The racial reckoning of 2020 tested long-held assumptions of American exceptionalism, as the Black Lives Matter movement and others recast slavery, Jim Crow and the violent displacement of Native Americans as part of a larger global story of colonial oppression, not deviations from a democratic U.S. norm.

This was the year when a best-selling nonfiction book, Isabel Wilkerson’s “Caste,” bracketed U.S. white supremacy with the epitome of national evil: German Nazism.

And so it was fitting, perhaps, that the Supreme Court would spend one of the year’s final days weighing this country’s right to sit in judgment of other nations’ human rights violations.

The issue in Germany v. Philipp is deceptively technical: whether the Foreign Sovereign Immunities Act (FSIA) of 1976 guarantees foreign individuals the right to sue foreign governments — ordinarily protected from such litigation — in a U.S. court for taking property pursuant to violating international human rights law.

Morally, though, the case is hardly technical at all, given that the systematic human rights violation in question was genocide: the Holocaust. The plaintiffs seek justice from Germany for the Nazis’ allegedly pressuring their ancestors, German Jewish art dealers, to sell valuable medieval religious objects known as the Guelph Treasure to an agent for Hermann Goering, Adolf Hitler’s right-hand man, in 1935.

Their claim having been denied by a special German commission, which Berlin established to arbitrate such claims at the United States’ urging, the heirs — two Americans and a British subject — now want to sue in federal court.

The German government argues that, because of circumstances at the time, the Nazis actually negotiated and paid a fair price for the artworks, and that, in any case, FSIA does not cover allegedly unlawful seizures entirely within a single country and among its own citizens, as opposed to say, confiscation of a foreign-owned factory.

It is a noteworthy defense for a country that prides itself, justifiably, on dealing with, and compensating for, its Nazi past. The government of Chancellor Angela Merkel might not have argued it if the artwork, currently displayed in a Berlin museum, were of lesser cultural importance.

A companion case, Hungary v. Simon, involves 14 Hungarian-born Holocaust survivors seeking restitution for possessions taken from them by collaborationist regime officials as they were forced aboard trains to concentration camps in 1944.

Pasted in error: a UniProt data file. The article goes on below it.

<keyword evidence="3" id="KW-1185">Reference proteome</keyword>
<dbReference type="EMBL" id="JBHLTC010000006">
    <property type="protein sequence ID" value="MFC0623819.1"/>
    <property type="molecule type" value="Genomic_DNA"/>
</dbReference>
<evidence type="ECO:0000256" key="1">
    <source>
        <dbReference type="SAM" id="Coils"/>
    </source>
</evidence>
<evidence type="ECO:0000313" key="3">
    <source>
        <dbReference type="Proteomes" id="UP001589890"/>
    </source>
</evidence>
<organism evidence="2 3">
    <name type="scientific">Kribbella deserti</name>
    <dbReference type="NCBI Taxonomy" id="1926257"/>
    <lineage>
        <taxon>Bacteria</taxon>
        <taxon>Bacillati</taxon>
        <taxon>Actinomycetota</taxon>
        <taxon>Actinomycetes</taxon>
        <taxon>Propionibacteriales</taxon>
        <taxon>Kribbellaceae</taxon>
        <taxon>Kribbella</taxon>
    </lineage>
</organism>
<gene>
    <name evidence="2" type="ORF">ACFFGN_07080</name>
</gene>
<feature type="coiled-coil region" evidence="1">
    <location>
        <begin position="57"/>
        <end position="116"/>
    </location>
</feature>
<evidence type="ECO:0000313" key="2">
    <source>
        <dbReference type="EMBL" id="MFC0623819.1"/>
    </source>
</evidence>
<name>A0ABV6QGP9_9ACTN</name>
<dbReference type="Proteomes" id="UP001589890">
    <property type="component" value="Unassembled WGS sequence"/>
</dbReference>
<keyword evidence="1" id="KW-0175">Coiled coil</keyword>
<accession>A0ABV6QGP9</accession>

Merkel’s government finds itself in rare alignment with the illiberal government of Viktor Orban of Hungary and with the Trump administration, which argued in the Supreme Court that victory for the plaintiffs would set a disruptive precedent for U.S. relations with other countries.

It’s understandable that the executive branch might want to keep control over sensitive diplomatic matters, though perhaps less understandable when the alleged damages relate to the Holocaust. As plaintiffs’ lawyers argued, the Supreme Court could construe FSIA narrowly, to permit Holocaust claims — dwindling with each passing day, in any case — but few others.

What worried Justice Stephen G. Breyer during oral arguments on Dec. 7 was not only the foreign-policy consequences of granting U.S. jurisdiction over such cases, but what could happen if other countries turned the tables and opened their courts to charges of dispossession related to officially sanctioned injustices in the United States.

“You can have systematic discrimination. You can have cruel and inhuman degrading treatment,” Breyer observed. “What about Japanese internment, which involved 30,000 people in World War II who were not American citizens but were of Japanese origin? And the first time we’d sue China . . . you know, what do you think they’re going to say about the [Chinese] railroad workers who came in the 19th century?”

Breyer expressed sympathy for dealing with retrospective justice “practically,” through negotiated settlements within nations, such as the one that South Africa implemented after apartheid.

Hungary’s lawyer, Gregory Silbert, warned that other countries will inevitably respond in kind if the United States opens its courts to more claims originating overseas. Despite the “unfortunate fact” of historical injustice in the United States, Silbert said, “we can all agree that the remedies for the worst injustices committed by the United States in the United States should not be decided by a Hungarian judge applying Hungarian law from a courtroom in Budapest.”

Of course, this dilemma could have been avoided by comprehensively addressing those injustices long ago, or not committing them to begin with.

The Supreme Court may well dispose of these cases on narrow legal grounds, limiting their precedential impact and avoiding their more controversial implications, legal and moral.

The mere fact that the Supreme Court felt obligated to spend some of its time picturing the United States as the defendant in a historical reparations trial abroad, however, is further evidence that 2020 was anything but an ordinary year.

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